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The Chicks Are Arriving!!

The chicks are arriving!!!

The Spring bulbs are in -with excellent dahlias!!

The potatoes and onions are in – and what a line-up of varieties!

(22 varieties of potatoes!)

Fresh grass seed is in!

Vermont Compost Company, Canna, Coast of Maine are all in!!!

And the workshop schedule is done through June!!


That means spring HAS to be just around the corner…I started this newsletter as the ice was still clinging to the trees outside the windows of the office and the ice glaze was still wide spread in the pastures.  That’s one of the problems of living on the side of Mt Wachusett – great place to live but ice does linger…but warmer weather is on the horizon - along with more rain that arrived today as I finish the newsletter. We don’t need more rain…


Back to the arrival of the chicks – This week’s order is closed but there are multiple weeks ahead to place your order into.  We have everything you need to set up a safe growing zone for your baby birds and will have all of it on hand when we call you with the delivery dates.  Ask for the order forms at the front desk, and we’ll happily add your order to the lists. If you’re not sure what’s needed to get your chicks off smoothly then be sure to ask and we’ll set you up.  Every baby bird that lands at the store gets Hydro Hen as its first drink.  That’s an electrolyte and sugar combination along with probiotics that helps to get the babies off to a strong start.  Then they have access to Poulin’s Chick Starter with a little extra Azomite worked in for micro-mineral support.  We keep a sharp eye out on all of the chicks and step in if one needs a helping hand so you know you’ll be picking up healthy birds.


We’re also off to the races with baby animals of all kinds popping in to the picture – personally, our first baby goats have arrived! A very well-bred goat with two superb babies – and the next doe is due in a few days…  What’s going on in your world?  We have all kinds of support for young animals that might need a bit more care…and remember that excellent care for the mother means healthy babies.  We’re happy to talk through different feed options and supplements.


Now let’s talk about compost…  

Everyone seems to know that compost is a “good thing” 

but here are a few things you might like to know ☺


  1. There is no legal definition of compost (or loam for that matter)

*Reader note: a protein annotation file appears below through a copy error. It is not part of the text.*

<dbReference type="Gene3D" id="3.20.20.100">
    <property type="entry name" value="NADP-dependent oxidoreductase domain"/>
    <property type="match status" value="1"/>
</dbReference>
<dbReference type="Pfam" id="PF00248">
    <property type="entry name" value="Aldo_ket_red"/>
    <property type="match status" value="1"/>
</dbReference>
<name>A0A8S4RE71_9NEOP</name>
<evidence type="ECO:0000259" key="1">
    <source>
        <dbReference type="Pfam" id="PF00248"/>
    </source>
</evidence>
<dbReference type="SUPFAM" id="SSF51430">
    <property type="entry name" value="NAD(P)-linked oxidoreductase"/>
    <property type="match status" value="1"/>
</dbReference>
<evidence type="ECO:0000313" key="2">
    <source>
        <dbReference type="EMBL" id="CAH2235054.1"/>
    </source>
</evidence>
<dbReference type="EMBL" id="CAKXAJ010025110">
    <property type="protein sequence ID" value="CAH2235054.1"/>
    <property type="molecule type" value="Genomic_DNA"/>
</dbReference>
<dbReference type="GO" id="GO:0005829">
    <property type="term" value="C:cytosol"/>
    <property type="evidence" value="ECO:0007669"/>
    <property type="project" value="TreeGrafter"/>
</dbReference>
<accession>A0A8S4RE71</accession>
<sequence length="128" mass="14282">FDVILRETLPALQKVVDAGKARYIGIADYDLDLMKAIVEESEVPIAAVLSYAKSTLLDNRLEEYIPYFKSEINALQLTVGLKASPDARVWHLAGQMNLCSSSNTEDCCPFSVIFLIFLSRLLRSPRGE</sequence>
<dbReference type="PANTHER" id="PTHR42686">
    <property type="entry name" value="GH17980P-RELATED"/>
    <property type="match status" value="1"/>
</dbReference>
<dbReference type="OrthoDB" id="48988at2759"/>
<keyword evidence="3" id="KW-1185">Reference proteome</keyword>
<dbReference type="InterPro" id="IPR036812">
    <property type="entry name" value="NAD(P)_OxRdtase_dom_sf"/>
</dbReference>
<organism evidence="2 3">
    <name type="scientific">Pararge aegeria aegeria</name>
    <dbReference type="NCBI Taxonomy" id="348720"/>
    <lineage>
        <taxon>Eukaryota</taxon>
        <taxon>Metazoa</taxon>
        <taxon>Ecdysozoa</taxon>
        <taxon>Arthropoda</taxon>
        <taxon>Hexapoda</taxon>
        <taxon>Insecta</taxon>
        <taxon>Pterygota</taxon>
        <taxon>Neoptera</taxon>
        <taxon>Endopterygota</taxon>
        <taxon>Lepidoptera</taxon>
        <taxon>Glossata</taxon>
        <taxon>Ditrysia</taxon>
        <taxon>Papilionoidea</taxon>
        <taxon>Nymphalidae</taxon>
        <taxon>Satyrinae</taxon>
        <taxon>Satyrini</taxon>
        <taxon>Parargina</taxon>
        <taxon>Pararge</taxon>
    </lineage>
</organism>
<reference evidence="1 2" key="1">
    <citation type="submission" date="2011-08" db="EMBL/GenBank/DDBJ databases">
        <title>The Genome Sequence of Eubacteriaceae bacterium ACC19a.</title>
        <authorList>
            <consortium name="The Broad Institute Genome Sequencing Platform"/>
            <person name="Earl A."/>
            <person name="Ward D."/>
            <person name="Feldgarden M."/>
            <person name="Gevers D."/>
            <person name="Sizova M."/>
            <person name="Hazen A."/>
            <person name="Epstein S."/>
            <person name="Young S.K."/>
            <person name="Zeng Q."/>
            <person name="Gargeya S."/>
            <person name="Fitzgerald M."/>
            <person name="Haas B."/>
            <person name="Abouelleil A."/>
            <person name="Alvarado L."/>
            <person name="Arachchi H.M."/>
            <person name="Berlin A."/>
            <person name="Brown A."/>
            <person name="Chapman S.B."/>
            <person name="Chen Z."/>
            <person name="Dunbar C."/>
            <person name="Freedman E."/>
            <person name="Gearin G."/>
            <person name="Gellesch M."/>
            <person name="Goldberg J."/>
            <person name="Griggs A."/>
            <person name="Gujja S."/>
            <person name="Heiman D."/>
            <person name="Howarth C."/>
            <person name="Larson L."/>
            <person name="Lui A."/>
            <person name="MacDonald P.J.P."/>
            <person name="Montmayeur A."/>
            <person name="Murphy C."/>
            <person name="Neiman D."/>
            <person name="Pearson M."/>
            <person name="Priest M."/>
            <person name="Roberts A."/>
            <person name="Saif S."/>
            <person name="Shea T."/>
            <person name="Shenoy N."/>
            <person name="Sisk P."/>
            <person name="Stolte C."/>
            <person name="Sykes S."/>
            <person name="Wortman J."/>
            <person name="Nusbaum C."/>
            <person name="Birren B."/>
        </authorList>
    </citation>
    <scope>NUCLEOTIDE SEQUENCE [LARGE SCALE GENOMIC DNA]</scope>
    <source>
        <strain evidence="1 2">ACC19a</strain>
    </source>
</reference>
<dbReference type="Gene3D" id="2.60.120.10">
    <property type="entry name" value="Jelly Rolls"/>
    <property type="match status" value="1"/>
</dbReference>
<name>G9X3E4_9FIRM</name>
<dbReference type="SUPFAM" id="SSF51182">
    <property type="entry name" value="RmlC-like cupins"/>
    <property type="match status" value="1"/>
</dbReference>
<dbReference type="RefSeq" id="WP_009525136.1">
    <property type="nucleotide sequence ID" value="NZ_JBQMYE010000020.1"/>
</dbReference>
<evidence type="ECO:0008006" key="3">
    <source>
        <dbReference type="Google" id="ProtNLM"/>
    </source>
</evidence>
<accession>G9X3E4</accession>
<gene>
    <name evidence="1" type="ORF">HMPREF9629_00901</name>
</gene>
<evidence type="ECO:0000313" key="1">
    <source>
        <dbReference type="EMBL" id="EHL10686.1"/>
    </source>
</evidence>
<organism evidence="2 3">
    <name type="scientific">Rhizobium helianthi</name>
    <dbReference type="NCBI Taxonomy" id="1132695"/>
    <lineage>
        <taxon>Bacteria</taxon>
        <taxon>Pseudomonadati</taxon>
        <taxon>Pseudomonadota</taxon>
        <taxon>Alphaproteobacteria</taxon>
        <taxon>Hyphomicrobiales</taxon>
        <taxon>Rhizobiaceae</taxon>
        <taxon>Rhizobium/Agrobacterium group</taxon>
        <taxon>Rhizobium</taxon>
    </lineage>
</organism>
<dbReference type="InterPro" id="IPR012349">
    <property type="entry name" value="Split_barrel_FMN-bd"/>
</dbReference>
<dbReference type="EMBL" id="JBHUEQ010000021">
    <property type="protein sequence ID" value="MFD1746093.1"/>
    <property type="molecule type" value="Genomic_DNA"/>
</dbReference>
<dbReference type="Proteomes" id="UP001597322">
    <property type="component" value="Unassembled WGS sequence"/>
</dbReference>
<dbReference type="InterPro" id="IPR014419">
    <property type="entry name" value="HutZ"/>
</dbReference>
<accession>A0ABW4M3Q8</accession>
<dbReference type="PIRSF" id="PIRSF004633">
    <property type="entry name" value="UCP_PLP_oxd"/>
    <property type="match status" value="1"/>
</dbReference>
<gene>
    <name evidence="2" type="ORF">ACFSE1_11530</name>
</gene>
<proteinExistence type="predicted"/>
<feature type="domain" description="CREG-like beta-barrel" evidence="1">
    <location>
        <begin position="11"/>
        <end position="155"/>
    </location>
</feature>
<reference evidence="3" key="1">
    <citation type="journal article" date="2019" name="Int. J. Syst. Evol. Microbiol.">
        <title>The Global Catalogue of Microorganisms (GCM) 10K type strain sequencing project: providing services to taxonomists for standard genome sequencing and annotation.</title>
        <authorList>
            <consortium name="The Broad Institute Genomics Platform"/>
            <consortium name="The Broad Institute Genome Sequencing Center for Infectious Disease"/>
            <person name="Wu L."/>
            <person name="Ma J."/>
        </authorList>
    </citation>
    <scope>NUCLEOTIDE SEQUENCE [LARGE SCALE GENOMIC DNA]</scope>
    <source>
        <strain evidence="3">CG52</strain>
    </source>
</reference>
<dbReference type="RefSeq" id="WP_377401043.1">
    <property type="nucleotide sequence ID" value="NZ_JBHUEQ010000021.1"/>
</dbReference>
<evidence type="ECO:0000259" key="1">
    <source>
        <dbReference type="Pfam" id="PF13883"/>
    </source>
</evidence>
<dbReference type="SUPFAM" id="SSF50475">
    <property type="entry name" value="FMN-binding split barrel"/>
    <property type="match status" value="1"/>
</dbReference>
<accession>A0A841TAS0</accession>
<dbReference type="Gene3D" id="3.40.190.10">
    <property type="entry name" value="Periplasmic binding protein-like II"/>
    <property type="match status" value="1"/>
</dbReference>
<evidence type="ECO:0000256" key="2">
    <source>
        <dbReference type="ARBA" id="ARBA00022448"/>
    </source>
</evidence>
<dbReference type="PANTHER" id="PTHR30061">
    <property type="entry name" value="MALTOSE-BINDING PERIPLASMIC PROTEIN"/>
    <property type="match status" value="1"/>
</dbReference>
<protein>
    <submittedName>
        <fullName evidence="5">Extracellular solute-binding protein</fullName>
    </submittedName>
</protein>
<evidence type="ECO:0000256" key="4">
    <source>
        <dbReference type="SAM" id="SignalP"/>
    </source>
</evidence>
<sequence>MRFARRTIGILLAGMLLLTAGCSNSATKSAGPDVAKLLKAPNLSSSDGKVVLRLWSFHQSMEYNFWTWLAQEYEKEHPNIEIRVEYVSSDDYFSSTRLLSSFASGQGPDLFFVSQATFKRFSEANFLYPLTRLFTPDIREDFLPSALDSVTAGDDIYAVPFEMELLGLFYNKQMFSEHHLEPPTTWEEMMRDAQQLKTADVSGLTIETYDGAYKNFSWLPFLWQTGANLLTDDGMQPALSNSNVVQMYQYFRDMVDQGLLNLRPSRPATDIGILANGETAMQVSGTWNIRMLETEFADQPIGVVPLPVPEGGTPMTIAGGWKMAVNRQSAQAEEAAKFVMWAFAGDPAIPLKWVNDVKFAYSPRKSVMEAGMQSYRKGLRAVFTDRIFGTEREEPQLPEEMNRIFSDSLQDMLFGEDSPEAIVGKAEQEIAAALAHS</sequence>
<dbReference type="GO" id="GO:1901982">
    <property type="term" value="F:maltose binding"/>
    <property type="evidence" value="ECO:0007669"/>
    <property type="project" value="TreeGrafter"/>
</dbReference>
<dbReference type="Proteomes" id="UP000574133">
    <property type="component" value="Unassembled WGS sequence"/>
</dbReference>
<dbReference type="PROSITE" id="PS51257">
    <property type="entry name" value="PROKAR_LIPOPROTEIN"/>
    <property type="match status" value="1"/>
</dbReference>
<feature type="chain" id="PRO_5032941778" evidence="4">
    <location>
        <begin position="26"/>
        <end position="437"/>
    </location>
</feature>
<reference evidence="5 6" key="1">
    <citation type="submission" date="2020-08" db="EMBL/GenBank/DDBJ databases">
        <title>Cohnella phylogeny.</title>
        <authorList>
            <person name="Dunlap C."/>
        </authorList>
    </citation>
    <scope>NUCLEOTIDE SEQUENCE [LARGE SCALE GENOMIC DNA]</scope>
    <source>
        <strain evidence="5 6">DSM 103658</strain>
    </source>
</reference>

2. The quality of the compost is only as good as the feedstock that makes the compost

  3. The more rain a compost pile sustains the less nutrition is left in the product


No surprises here but it helps to have a clear starting point to discussing the realities of compost.


Back to that “it’s a good thing” statement… compost as a generalized human concept has been around since around 2000 BC – that’s quite a long time!!  These are not new concepts – take the organic remnants (plant or animal) of human endeavors and return them to the land in order to enrich the soil and produce better crops the next time around.  Before the advent of chemical fertilizers around the turn of the 20th century that recycling model was the ONLY option available.  WWII massively expanded chemically dependent agriculture/horticulture (thanks to the munitions companies that needed a new outlet for their products once the bombs weren’t needed at a profitable level).  Then came the 60’s and the “Back to the Land Movement”, the start of the Rodale institute with Organic Gardening magazine, Rachel Carson and the book Silent Spring and the earliest beginnings of the entire Organic movement.  This brought the whole idea of an actual product called “compost” into being and it’s from that point that we all know that “compost is a good thing”.  Now we make our own (sort of for most of us) or buy it in bags or by the yard.


What does compost actually do though?  

  1. It provides the carbon (in the form of carbohydrates, proteins and fats) that feed the soil system’s microbes.  A superb quality of compost can almost be medicinal in its positive effects on plants and soil systems. 

  2. It provides some mineral nutrition depending on the feedstocks in the pile and how well the pile has been managed.  In general, it doesn’t supply as much mineral support as people think it does. There are ways to improve your compost if you’re interested.

  3. It can be used as an active mulch providing much more value than bark mulch.


There are some absolutely excellent books out there on how to create truly nutritional and health generating composts.  One of the best is No-Till Intensive Vegetable Culture – written by Bryan O’Hara -  He’s a fascinating individual to listen to and his book is an excellent resource on how to actually feed a soil system so well that 2.5 acres can produce well over $100,000 of superb quality veggies.  Now – I grant you – most of us don’t want to have to function at his level with our compost piles but it helps to know what can be achieved and what value it really can bring to the working landscape.


So, now you know that there are heights to which you can rise in making your compost – but what if you don’t have the time, the drive to create your own or the interest?  Then, you’ll have to buy either bagged or bulk compost.  


Enter some choices…  take The Good Earth’s options as an example…


There are the composted cow manures – a cost effective way of adding basic carbon to the garden but there’s no way of knowing how the cows were fed or medicated and the quality of a manure is based on the actual health of the animal… if buying locally, be sure to ask how the animals are being managed.


There are the Coast of Maine products with names like Penobscot, Quoddy, Bar Harbor and Stonington.  Coast of Maine has an outstanding reputation for controlling its feedstocks and its composting processes.  I’ve personally used the Quoddy mix for over 20 years and it’s always been reliable.  Stonington really adds real nutrition to any garden project and was actually created for high intensity growing. Check here for more details -